Engineering New Organs and Other Small Challenges

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  • Date/Time:
    • Thursday November 11, 2010
      3:00 pm - 4:00 pm
  • Location: Richards Gallery, Ferst Center for the Arts
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Leslie Bayor
Materials Science and Engineering


Summary Sentence: Part of the School of Materials Science and Engineering's Pritchett Lecture Series

Full Summary: The School of Materials Science and Engineering's Pritchett Lecture Series welcomes Imperial College of London Professor Molly Stevens.

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The School of Materials Science and Engineering's Pritchett Lecture Series welcomes Imperial College of London Professor Molly Stevens, on "Engineering New Organs and Other Small Challenges."

A disagreeable side effect of longer lifespans is the failure of one part of the body — the knees, for example — before the body as a whole is ready to surrender. The search for replacement body parts has fuelled the highly interdisciplinary field of tissue engineering and regenerative medicine. In view of the challenges in this field, one must consider that the human embryo in its first eight weeks of life undergoes an extraordinary transformation from a single cell to a 3-cm-long fetus with a beating heart, gut, nervous system, and limbs with fingers and toes. This progression involves massive growth, physical folds and twists, and myriad cellular and molecular events of breathtaking complexity; yet it is the ultimate goal of this field of tissue engineering to recreate some of these processes in microcosm, to replace and regenerate lost tissue. At last the field has entered a period of fruition, and seems set to realize its potential to treat a multitude of debilitating and deadly conditions such as myocardial infarction, spinal injury, osteoarthritis, osteoporosis, diabetes, liver cirrhosis and retinopathy.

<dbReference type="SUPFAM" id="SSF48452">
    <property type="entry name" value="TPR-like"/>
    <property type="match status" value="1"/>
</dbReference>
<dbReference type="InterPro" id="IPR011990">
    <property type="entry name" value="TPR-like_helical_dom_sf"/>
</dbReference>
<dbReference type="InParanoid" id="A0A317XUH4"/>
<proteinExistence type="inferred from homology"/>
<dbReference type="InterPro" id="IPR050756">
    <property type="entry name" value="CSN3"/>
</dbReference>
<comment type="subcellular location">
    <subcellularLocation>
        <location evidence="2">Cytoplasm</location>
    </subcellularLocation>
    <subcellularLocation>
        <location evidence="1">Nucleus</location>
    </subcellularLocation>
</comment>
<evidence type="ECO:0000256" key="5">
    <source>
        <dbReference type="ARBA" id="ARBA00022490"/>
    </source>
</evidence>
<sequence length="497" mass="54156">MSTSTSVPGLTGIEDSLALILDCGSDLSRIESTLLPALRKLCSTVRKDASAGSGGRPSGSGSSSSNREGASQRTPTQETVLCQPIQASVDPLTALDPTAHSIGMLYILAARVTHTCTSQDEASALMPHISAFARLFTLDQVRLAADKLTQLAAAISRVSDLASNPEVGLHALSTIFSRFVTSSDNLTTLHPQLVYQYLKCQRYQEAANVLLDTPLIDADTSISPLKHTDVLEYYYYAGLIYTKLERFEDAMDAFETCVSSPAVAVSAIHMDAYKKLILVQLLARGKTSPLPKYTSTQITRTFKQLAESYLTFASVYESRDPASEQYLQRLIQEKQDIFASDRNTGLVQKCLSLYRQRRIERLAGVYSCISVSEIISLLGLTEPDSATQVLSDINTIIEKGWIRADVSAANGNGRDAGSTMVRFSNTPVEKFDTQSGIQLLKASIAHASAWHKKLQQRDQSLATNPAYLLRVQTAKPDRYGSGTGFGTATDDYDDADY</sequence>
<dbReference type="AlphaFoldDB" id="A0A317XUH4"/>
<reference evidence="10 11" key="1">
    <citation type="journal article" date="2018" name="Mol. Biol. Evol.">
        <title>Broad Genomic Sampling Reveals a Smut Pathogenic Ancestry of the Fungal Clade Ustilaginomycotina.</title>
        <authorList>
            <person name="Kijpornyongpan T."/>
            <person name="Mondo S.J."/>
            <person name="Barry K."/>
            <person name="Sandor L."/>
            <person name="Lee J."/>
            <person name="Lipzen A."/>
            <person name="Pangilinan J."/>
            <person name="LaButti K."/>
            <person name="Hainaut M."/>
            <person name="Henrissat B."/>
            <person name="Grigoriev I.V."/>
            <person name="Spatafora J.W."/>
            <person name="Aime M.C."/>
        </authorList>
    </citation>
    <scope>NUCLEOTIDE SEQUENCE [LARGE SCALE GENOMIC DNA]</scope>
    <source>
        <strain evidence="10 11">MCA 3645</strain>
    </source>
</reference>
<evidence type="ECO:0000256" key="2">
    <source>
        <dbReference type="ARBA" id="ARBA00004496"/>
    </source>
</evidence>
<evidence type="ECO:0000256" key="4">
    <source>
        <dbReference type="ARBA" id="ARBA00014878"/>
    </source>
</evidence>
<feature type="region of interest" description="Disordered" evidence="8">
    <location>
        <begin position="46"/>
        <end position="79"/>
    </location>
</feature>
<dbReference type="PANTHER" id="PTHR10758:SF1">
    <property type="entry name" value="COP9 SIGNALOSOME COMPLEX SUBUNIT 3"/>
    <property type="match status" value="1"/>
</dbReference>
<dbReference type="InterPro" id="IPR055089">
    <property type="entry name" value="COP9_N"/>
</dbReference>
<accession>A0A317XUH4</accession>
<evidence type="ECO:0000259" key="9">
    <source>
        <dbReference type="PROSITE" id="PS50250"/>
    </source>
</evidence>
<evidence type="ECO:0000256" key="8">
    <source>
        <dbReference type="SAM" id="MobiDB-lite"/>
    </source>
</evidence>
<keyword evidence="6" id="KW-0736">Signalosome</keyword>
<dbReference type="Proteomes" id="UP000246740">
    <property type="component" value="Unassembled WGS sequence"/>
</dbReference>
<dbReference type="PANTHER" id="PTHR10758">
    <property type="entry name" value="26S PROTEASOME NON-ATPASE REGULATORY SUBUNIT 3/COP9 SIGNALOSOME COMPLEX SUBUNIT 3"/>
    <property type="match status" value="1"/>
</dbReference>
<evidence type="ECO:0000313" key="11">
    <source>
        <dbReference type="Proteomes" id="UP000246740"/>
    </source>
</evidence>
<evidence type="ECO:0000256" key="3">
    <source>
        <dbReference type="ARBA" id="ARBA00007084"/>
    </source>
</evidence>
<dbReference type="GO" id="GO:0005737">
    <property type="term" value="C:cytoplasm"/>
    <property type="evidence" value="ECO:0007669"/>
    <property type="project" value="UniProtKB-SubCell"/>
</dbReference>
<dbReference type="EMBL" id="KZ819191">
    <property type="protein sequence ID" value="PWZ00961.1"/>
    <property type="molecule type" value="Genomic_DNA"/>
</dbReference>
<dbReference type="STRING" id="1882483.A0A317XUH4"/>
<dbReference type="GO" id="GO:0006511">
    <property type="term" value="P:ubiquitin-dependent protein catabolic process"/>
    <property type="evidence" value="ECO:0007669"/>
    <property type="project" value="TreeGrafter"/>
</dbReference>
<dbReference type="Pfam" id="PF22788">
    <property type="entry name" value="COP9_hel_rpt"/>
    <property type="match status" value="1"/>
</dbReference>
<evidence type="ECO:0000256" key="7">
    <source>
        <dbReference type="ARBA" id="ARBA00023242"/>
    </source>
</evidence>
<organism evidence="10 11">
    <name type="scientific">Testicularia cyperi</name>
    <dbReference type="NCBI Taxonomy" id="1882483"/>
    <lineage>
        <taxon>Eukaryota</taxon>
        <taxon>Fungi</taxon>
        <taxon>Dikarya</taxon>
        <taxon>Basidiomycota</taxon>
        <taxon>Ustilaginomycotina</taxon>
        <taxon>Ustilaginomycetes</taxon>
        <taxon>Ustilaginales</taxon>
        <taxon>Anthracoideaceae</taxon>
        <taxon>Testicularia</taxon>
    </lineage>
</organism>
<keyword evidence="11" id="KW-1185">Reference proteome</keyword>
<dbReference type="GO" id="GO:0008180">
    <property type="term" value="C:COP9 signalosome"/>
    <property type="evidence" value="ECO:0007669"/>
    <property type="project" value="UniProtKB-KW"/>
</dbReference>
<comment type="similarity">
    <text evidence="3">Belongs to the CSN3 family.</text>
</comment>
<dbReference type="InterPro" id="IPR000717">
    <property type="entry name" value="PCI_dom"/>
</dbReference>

This talk will outline progresses in the field and how we are developing new bioactive materials that can be implanted into the body and provide the right environmental cues that promote tissue regeneration of large volumes of highly organized tissue such as bone. Controlling the properties of these polymer and inorganic materials right down at the nanoscale is crucial for the optimal tissue regeneration as will be discussed.

About Dr. Stevens
Professor Molly Stevens is Research Director for Biomedical Material Sciences in the Institute of Biomedical Engineering at Imperial College London. She joined Imperial in 2004 from Postdoctoral training with Professor Robert Langer at MIT. She graduated from Bath University with a first-class honours degree in Pharmaceutical Sciences and was awarded a PhD in biophysical investigations from the University of Nottingham (2000).

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  • Created By: Michael Hagearty
  • Workflow Status: Published
  • Created On: Oct 29, 2010 - 10:00am
  • Last Updated: Oct 7, 2016 - 9:53pm